This is where the Asahi project really starts looking interesting. If it can get close to the performance / battery life on Apple hardware that Apple does. But that does open up a conversation about how open Graphics Drivers for the M2 Pro will be vs NVIDIA which I am not going to touch.
Quote from The Verge…
“But the most drastic improvement is also the one that’s likely least relevant to the average Mac user: gaming. The M2 Max put up 103fps on Shadow of the Tomb Raider ’s highest settings at 1920 x 1200 resolution, a whole 66 percent improvement over the M2 Pro. That’s a very visible difference — the sort of difference that gamers spend extra money on high-resolution screens in order to see.”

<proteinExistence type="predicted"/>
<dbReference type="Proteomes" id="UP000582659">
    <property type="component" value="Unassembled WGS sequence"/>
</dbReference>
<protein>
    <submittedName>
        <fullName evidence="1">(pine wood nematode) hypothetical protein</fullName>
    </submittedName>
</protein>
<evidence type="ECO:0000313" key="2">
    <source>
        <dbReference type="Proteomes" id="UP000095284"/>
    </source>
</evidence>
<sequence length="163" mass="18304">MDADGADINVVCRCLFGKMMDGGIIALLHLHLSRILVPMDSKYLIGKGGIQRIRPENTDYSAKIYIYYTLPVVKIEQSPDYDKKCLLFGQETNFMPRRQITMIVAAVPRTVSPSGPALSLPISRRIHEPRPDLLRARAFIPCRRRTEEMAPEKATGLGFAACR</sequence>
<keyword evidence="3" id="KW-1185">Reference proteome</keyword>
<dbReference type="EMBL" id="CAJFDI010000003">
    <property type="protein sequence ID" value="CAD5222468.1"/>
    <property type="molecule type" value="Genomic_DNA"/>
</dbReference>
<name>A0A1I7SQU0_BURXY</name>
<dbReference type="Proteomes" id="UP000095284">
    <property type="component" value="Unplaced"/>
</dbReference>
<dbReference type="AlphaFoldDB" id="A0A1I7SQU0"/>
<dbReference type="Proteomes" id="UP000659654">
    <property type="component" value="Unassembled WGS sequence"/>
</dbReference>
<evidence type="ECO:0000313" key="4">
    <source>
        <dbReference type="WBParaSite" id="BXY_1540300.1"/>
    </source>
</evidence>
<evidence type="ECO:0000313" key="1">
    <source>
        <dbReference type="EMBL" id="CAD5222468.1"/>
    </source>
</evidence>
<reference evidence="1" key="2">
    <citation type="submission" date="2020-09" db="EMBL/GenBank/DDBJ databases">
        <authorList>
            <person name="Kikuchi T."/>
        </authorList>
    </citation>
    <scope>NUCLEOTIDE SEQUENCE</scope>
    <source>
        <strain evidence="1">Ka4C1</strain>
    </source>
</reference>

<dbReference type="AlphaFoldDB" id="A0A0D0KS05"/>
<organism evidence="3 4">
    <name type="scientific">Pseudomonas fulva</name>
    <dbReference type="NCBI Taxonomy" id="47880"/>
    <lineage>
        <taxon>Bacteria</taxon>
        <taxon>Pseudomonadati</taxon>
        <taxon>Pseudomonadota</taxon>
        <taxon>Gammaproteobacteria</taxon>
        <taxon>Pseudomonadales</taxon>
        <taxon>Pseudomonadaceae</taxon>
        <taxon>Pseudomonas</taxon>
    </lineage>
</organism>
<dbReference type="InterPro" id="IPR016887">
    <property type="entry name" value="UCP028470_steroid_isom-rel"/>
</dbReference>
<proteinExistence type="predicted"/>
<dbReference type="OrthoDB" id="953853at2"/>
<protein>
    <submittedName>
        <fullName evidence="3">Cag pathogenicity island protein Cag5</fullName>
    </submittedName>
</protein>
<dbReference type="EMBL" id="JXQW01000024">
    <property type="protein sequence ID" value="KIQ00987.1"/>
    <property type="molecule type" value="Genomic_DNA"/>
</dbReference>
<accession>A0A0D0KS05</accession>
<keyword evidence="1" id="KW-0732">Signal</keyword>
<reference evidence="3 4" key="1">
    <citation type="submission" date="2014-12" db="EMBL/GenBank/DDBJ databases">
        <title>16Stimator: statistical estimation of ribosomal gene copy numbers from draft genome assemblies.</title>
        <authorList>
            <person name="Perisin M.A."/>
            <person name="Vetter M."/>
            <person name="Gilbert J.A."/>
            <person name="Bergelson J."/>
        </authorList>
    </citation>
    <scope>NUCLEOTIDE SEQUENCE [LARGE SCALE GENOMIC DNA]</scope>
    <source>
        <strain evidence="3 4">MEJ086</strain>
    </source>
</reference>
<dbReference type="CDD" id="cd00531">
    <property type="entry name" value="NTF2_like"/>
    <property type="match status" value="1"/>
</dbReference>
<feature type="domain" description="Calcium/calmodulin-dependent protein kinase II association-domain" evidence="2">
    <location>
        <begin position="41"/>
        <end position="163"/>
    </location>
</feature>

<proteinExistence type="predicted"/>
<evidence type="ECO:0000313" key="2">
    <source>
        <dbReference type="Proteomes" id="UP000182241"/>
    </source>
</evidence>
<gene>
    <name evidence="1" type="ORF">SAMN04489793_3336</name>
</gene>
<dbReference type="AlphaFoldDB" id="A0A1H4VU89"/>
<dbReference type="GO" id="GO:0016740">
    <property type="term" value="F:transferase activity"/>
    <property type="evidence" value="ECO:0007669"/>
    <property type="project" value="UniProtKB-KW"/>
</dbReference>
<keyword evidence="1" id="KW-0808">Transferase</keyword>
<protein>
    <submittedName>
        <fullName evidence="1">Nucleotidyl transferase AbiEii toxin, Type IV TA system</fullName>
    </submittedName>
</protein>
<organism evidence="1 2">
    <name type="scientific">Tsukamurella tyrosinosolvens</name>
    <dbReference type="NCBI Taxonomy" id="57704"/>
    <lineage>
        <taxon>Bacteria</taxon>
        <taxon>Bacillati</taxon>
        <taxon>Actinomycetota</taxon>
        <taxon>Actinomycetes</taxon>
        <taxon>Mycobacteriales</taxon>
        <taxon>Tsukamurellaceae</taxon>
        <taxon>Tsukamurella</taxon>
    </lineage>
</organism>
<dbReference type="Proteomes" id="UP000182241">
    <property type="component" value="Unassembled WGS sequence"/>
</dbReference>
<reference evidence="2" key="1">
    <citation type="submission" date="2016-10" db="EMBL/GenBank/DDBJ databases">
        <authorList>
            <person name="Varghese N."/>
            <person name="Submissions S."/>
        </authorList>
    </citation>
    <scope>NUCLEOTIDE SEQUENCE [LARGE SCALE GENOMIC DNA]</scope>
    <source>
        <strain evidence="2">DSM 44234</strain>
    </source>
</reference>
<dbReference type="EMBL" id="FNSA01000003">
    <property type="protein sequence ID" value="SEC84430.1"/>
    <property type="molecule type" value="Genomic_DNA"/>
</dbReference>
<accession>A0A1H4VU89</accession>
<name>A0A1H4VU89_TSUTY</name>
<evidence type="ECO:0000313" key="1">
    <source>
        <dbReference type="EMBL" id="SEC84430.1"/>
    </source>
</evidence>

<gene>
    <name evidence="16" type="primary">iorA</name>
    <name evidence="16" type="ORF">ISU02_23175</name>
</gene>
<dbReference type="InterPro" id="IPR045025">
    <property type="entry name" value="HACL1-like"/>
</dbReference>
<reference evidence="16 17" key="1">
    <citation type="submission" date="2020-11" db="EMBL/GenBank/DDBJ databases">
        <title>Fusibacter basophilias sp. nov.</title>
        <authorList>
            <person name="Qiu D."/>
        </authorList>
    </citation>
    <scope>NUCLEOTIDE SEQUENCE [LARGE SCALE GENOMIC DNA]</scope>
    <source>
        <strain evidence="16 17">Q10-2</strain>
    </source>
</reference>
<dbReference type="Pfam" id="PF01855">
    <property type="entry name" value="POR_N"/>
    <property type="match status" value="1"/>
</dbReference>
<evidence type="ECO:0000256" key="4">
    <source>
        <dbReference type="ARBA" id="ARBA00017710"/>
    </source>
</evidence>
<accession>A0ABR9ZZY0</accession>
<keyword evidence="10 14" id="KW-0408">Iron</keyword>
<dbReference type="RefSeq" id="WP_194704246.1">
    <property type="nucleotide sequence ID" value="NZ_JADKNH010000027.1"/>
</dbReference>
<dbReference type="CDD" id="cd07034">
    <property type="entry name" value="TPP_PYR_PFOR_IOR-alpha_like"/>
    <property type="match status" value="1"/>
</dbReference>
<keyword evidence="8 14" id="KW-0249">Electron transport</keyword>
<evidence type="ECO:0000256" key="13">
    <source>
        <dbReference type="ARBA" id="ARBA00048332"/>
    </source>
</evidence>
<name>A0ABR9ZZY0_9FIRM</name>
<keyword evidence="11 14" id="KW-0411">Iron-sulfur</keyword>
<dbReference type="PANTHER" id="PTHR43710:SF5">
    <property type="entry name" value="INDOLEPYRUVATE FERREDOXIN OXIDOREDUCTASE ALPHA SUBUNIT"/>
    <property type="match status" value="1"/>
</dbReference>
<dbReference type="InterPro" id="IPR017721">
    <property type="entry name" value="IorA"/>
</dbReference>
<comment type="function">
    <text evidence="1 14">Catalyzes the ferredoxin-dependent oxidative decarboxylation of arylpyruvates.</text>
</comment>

"I think — put the pitchforks away, I know these are totally different things and there are all sorts of problems with this comparison — that the simplest way to think of the MacBook Pro with M2 Max is as the addition of an RTX 3070 GPU. It’s not quite providing the frame rates that we’ve seen from the biggest RTX 3070 computers out there (MSI’s GS76gave us 114fps, for example) but it’s not too far off, and it’s well above what we’d expect to see from an RTX 3060 gaming machine. The M2 Pro Mac Mini, which only put up 62fps on Tomb Raider, is closer to RTX 3050 territory.
Now, the MacBook Pro 16 with M2 Max is not a gaming laptop. It’s a Mac. If you want a gaming laptop, you can get actual RTX 3070 gaming laptops for over a thousand dollars less. I’m merely proposing this as a thought experiment for those debating between the M2 Pro and M2 Max. The M2 Pro, like the RTX 3050, can handle the occasional game, has no trouble with Premiere, and is fine for most people. Folks who are buying a laptop primarily to do a graphically intensive task will have a more fun time on the M2 Max."